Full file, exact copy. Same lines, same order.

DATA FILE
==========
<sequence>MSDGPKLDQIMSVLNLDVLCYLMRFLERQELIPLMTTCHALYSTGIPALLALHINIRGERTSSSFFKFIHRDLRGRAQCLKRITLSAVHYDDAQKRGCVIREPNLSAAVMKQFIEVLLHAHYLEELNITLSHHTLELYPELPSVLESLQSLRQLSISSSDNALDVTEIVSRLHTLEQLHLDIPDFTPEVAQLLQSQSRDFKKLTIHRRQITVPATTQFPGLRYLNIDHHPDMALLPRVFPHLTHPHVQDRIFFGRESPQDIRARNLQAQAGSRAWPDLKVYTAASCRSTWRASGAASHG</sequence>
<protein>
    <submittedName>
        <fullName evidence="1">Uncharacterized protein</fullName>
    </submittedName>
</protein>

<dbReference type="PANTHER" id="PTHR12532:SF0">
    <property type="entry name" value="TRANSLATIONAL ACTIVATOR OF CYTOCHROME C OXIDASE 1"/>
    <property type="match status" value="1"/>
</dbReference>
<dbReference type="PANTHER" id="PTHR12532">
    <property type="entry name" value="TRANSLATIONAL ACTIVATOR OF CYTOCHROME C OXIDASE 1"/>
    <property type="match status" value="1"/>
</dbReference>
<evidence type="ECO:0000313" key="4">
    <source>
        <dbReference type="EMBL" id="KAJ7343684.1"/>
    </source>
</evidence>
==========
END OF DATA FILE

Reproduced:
<sequence>MSDGPKLDQIMSVLNLDVLCYLMRFLERQELIPLMTTCHALYSTGIPALLALHINIRGERTSSSFFKFIHRDLRGRAQCLKRITLSAVHYDDAQKRGCVIREPNLSAAVMKQFIEVLLHAHYLEELNITLSHHTLELYPELPSVLESLQSLRQLSISSSDNALDVTEIVSRLHTLEQLHLDIPDFTPEVAQLLQSQSRDFKKLTIHRRQITVPATTQFPGLRYLNIDHHPDMALLPRVFPHLTHPHVQDRIFFGRESPQDIRARNLQAQAGSRAWPDLKVYTAASCRSTWRASGAASHG</sequence>
<protein>
    <submittedName>
        <fullName evidence="1">Uncharacterized protein</fullName>
    </submittedName>
</protein>

<dbReference type="PANTHER" id="PTHR12532:SF0">
    <property type="entry name" value="TRANSLATIONAL ACTIVATOR OF CYTOCHROME C OXIDASE 1"/>
    <property type="match status" value="1"/>
</dbReference>
<dbReference type="PANTHER" id="PTHR12532">
    <property type="entry name" value="TRANSLATIONAL ACTIVATOR OF CYTOCHROME C OXIDASE 1"/>
    <property type="match status" value="1"/>
</dbReference>
<evidence type="ECO:0000313" key="4">
    <source>
        <dbReference type="EMBL" id="KAJ7343684.1"/>
    </source>
</evidence>